• Lindsey

Sewing Basics: How to Sew on a Button

Welcome to Stylecamp's #sewingbasics series, here to help curb the boredom during the unprecedented pandemic #lockdown! Sewing is such a therapeutic way to pass the time and overall a really useful skill to have. Since we've all got a bit of time on our hands, there's no better time to learn some basic mending skills!

Coinciding nicely with my #slowfashion series, a philosophy all about buying well and buying items to last, it's also really important to take care of of the clothes you already have. After doing a responsible wardrobe clear out recently, I've identified some items in my wardrobe that could do with a bit of attention, starting with buttons.


In mass-produced garments, buttons are usually attached by machine as a time-saving and cheaper method for the manufacturer, however the structure of the finished stitch has nothing like the strength of a hand-sewn button. It's often why you'll find machine-sewn buttons loosening after significant wear.

You can of course use a sewing machine to re-attach buttons (refer to your manual for how to do this), however it's preferable to hand-sew a button if you have the time - it's only a 5 minute job!


Sewing thread, needles, scissors, a pin and button

  • A needle

  • General purpose thread in a matching or colour of your choice

  • Button(s)

  • Pins

We'll start by noting the different types of button - 2-hole, 4-hole and shank. The two former are usually a flat style with two or four holes respectively, while a shank button tends to be more rounded with a solid loop on the underside. For this tutorial we'll be specifically looking at 4-hole buttons, but effectively the same principles apply to any button.


Double up your thread for extra strength
Double up the thread for extra strength

Cut a length of thread, I usually use about an arm's length, and pull it all the way through your needle so that it doubles up to give the thread more strength. It's also easier to tie a decent knot at the end by doing it this way.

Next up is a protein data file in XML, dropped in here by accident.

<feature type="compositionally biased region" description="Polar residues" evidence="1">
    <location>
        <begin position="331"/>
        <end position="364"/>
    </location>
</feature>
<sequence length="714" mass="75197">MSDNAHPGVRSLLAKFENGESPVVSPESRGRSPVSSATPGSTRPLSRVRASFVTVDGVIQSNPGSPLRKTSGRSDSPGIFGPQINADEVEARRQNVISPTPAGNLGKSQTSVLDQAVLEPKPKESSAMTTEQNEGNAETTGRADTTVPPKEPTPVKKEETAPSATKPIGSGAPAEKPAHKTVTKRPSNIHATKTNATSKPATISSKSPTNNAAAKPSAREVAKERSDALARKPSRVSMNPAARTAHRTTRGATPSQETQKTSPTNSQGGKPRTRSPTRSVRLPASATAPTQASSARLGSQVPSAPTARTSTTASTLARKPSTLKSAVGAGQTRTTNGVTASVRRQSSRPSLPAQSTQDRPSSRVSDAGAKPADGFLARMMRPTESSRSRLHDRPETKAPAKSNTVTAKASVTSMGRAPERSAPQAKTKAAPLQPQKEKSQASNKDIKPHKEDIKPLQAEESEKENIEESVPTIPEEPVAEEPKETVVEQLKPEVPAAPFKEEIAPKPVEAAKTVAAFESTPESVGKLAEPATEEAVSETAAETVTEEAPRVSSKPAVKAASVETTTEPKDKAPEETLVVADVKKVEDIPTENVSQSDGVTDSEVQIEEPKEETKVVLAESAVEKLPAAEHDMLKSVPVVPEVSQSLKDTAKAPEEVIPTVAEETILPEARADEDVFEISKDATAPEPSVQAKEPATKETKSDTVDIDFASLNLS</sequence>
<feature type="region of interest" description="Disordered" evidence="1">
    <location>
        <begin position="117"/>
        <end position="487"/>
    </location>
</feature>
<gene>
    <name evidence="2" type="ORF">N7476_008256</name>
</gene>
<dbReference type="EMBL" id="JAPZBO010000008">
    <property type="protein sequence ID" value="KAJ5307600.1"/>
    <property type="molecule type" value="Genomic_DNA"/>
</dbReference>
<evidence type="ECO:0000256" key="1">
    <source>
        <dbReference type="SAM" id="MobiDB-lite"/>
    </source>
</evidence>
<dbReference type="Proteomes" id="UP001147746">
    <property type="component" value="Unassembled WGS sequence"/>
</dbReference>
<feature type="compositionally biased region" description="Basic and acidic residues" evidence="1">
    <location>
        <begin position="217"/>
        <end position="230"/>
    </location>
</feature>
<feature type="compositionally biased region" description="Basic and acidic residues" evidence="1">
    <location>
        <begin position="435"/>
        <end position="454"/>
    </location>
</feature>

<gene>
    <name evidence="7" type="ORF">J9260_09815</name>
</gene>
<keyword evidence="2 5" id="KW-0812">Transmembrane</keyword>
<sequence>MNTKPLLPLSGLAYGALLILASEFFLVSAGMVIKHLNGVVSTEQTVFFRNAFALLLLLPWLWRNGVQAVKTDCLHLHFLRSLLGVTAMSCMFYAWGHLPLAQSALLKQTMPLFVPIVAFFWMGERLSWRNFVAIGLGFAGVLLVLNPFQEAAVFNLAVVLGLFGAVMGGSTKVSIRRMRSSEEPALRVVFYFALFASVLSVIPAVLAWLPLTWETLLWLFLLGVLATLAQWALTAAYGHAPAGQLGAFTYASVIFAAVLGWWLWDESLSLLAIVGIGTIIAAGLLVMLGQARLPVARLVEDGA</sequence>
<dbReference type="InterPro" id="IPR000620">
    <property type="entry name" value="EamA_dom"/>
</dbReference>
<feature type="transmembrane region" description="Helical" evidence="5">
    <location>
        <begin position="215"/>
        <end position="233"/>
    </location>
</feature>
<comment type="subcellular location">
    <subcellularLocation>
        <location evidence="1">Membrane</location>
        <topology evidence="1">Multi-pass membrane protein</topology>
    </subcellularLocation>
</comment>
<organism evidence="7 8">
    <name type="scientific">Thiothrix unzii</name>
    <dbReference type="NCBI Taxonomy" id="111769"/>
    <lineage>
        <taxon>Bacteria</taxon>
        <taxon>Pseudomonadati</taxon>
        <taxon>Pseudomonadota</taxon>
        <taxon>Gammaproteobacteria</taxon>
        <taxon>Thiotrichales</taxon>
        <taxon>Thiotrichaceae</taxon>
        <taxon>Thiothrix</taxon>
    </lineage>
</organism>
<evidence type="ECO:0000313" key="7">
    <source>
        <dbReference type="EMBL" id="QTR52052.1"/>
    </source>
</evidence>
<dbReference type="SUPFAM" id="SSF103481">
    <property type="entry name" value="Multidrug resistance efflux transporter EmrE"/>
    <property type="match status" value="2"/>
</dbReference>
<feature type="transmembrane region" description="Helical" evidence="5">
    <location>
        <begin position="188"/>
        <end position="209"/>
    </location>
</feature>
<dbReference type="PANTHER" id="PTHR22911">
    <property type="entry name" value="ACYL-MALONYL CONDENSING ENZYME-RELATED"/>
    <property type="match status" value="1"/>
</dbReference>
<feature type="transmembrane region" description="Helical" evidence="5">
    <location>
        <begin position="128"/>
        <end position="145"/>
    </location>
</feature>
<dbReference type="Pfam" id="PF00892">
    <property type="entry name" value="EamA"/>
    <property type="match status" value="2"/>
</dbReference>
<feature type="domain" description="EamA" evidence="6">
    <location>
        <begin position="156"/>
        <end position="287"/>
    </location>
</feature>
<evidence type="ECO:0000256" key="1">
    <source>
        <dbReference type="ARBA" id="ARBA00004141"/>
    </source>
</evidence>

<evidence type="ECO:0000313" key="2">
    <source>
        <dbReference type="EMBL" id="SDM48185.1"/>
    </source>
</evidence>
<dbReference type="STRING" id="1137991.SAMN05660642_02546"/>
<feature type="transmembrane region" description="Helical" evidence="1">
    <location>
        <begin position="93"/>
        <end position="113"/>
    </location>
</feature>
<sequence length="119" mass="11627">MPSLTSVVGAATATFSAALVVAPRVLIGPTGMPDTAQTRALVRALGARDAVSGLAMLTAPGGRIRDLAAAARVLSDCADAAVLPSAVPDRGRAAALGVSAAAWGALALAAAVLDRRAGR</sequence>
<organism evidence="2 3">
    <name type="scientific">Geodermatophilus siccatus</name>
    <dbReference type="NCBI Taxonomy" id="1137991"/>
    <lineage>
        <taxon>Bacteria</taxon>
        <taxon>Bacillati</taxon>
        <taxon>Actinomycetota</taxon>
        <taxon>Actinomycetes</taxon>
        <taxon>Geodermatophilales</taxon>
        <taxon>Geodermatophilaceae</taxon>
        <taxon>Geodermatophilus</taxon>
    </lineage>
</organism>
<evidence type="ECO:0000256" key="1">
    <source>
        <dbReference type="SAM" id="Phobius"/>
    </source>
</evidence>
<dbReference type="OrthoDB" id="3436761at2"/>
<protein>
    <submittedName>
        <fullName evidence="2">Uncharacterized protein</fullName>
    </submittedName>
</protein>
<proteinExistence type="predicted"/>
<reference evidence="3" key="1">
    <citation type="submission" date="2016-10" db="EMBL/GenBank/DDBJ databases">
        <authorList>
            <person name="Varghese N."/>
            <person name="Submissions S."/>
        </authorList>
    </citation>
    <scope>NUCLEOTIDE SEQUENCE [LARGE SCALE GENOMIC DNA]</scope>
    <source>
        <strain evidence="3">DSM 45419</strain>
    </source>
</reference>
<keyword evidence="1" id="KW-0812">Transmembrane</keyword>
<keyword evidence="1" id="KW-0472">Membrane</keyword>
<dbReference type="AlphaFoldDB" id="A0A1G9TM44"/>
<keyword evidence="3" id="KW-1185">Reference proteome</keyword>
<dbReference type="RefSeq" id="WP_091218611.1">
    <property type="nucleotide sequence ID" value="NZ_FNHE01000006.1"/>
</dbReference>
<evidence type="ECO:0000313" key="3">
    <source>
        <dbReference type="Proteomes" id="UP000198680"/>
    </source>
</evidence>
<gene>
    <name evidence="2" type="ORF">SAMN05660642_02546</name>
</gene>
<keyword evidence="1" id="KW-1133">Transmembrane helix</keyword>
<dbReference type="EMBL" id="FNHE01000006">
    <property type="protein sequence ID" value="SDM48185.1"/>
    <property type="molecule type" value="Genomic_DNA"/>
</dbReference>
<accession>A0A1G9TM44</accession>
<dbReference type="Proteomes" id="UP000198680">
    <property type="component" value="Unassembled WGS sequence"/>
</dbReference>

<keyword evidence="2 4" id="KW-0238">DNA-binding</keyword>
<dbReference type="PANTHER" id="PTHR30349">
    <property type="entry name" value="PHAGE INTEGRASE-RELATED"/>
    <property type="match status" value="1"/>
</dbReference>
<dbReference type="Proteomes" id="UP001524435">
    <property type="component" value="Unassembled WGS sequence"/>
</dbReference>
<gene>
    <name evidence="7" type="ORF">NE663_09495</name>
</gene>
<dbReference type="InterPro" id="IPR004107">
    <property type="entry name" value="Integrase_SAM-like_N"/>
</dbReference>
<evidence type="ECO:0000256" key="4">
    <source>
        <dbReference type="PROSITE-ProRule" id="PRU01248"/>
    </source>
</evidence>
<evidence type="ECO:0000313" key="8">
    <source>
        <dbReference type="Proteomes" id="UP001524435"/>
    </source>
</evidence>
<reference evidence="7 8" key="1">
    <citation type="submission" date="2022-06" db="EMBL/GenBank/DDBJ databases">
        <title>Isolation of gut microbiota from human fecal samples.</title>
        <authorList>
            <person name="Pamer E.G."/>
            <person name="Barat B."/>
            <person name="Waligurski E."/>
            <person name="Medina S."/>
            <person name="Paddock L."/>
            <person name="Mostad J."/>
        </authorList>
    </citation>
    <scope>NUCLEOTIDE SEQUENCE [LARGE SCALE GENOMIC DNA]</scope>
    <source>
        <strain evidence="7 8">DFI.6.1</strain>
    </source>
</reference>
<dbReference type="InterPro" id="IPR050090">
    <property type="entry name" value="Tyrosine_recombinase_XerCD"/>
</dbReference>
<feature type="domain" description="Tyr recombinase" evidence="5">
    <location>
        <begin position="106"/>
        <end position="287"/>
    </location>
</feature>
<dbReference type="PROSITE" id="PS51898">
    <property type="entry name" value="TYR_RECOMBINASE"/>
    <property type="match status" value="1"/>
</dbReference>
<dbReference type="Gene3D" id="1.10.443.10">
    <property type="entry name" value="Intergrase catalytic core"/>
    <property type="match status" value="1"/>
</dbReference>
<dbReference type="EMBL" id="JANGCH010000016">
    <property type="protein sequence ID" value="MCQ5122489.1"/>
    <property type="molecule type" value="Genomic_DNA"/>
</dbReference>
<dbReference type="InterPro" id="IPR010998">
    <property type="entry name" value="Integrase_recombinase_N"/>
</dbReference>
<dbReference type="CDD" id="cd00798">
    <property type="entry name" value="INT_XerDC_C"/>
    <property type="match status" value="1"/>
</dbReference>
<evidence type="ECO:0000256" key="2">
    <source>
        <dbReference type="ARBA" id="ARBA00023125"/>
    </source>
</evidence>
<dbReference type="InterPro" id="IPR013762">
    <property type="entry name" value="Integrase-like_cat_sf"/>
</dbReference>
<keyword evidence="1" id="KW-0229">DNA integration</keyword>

Sew an 'x' to anchor the button
Sew an 'X' marks the spot to anchor the button

Knot the threads together at the ends and find the position on your garment where your button had previously been attached. Starting underneath, pass the needle through the fabric layers four times, making an 'X' marks the spot anchor point for your button.

How to sew on a button
Follow the direction of the stitches of the other buttons on your garment

Passing the needle back through to the outwards facing side of your garment, thread it through the first hole of your button and then back through the opposite, paying attention to the sewing method used on any other buttons on the garment - e.g in a crossover pattern or in straight lines.

How to sew on a button
Use your thumb to hold the button in place as you sew

It's a bit fiddly, but use the thumb of your non-stitching hand to hold the button in place while you draw the thread back down through the fabric layer, using your previous stitches as a guide.

How to sew on a button
Insert a pin between the fabric and button to give it some elevation

Before you pull the thread completely taught, insert a pin between the button and fabric layers and in-between your stitches, using the same thumb to hold the button and pin in place. You want a little elevation between the button and surface of the fabric so that the button won't pull on the fabric.

How to sew on a button
Sew until the button feels secure, without pulling too tightly

Use your anchor stitches for reference as you keep passing the needle and thread through the holes a few more times until the button starts to feel secure. Don't overdo it or pull too tightly as it can put stress on the fabric and cause it to weaken.

How to sew on a button
After the last stitch, wrap the threads around the base of the button 3-6 times for strength

When you're ready, remove the pin and pass the needle through the final hole of the button, but instead of piercing the fabric, you want to wrap thread around the stitches in a circular motion about 6 times, pulling your stitches tightly together to strengthen them.

Send the needle back through the fabric one last time to the underside before tying it off securely. Trim any excess thread and you're done!


See my other tutorials on Basic Hand Stitches and also How to Sew an Elastic Waistband. Check back soon for more #sewingbasics tutorials!